fjord west fabrics

    Color makes life beautiful - Camilla, Fjord West Studio

    Fjord West Studio logo

     

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  • The Art of Block Print Design

    Fjord West Studio block prints

    Hello!

    Welcome to my first blog post for 2021! At Fjord West Studio, I strive to educate and share with all of my readers what inspires me to produce what I carefully handcraft and some of the tools of the trade that help me achieve my visions for design, color and style. For this first blog post I would really like to describe one of my favorite processes within designing my handcrafted project bags (both the Fjord bags & Blomma bags), which is called block printing. I will first begin by providing a brief historical overview of this traditional way of printing, how you can block print with your children, what types of inks and materials that I use for block printing, and finally, the colors that I block print with, which  inspire the different styles of bags that I produce.

    sketches for block print

     

    Historical Context

    Woodblock printing is considered one of the oldest methods of printing. This printing style, originally used with wooden blocks carved out into various shapes, designs, and letters was invented in China around 618-906 AD during the Tang Dynasty (according to silk-road.com). These hand-carved blocks of wood were then printed onto silks and a variety of other materials and cloths. 

    traditional Indian block print

    Although block printing’s early originations are found throughout China, this method of printing quickly rose to prominence throughout East Asia and India. As mentioned previously, the earliest material used for a block print was wood and, today, most block print designs are carved out of rubber or linoleum.  

     

    Printing with Potatoes!

    A great way to introduce block printing to children is to use potatoes instead of rubber or linoleum (which are more costly materials and requires sharper tools to carve with). It’s a great arts and craft opportunity for children to explore different designs, and color combinations. All you need to get started for this project includes: non toxic paints, like Crayola Washable Project Paint, some paint brushes, some cardboard or poster board to print on and a knife (butter knife, pumpkin carving tools, or children’s carving tools) to cut out the designs with (the sharp knife should only be handled by the adults).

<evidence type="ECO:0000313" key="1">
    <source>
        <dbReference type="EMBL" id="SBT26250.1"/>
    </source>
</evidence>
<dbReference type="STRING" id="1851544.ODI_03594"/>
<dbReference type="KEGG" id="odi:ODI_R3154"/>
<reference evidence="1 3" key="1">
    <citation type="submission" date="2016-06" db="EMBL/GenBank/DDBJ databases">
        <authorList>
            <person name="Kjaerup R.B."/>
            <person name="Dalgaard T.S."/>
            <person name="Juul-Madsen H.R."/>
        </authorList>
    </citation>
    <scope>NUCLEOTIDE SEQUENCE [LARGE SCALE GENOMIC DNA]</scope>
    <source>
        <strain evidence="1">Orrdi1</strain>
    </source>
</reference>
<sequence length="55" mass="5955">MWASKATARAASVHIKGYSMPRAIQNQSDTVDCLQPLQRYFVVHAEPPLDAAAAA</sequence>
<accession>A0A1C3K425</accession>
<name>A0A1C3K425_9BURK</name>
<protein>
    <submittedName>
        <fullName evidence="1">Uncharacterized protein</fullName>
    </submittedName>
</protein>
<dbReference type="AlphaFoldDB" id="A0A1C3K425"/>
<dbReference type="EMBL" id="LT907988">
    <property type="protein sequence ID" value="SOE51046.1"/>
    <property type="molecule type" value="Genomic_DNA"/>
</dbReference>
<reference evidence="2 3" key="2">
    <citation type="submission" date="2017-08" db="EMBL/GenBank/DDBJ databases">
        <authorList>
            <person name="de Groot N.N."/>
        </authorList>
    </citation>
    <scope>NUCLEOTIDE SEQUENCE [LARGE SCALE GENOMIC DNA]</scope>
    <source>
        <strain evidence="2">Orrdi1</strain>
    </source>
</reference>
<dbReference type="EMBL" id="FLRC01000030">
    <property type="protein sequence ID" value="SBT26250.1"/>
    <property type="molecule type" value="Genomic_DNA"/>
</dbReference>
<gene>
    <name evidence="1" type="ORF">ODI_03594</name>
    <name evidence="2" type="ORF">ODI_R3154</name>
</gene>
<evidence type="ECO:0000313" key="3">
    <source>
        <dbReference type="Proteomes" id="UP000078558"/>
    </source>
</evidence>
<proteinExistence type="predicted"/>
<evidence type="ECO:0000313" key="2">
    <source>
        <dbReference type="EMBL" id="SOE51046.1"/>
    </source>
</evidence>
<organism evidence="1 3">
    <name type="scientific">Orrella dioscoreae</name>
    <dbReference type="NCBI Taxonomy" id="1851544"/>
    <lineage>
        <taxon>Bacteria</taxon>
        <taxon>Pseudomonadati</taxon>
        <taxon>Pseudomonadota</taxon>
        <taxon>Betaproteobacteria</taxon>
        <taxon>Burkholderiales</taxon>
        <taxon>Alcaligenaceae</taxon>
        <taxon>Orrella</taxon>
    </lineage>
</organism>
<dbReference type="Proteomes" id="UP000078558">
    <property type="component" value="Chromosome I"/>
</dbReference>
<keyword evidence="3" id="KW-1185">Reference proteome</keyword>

block printing with potatoes

     (Image courtesy of Linocut Boy)

     

    Colors and Design

    I draw a lot of inspiration from Montana’s beautiful outdoors which helps me get in the creative mode when I am choosing what colors to use for my prints and how those prints reflect Montana and my Scandinavian heritage. Along with nature’s vibrant and beautiful array of colors, I also pay close attention to textures as well. You can often find me examining the leaves trees closely, or looking very deeply at the flowers around me to get a better sense of blends between texture and colors.  I am a huge advocate for bright colors that contrast against the textiles that I use to print with. 

    leaves and shells from nature

    Bright colors help uplift any mood and make you feel happy, so here at Fjord West Studio, I strive to braid colors and design to create one-of-a-kind products for my customers so that they can feel happy anywhere. Finally, I pride myself at Fjord West Studio by using only non-toxic inks to print onto my materials. This is important for me because non-toxic ink is friendly to the environment and is a friendly reminder to stay conscious of the materials I use to create. 

    non-toxic inks used for my block prints

     

    Conclusion

    There are endless designs and colors that you can apply to block printing and I encourage you all to try it yourself. Fortunately, for those starting out, most craft stores carry block print kits and you can also surf the web for some great deals on block print kits as well. For more information about block printing, please visit this link to read more! Thanks for reading my first post about block print - some history, how to introduce children to block printing, Camilla’s colors and design choices and how you too can enjoy this great form of art and self-expression right at home. Thanks again for Fjord West Studio’s first blog post. Stay tuned for more to come and happy crafting!

    block print designs printed on canvas

    Here are some great resources to get started with block printing:

    A guide to techniques & supplies for block printing

    Fjord West Studio logo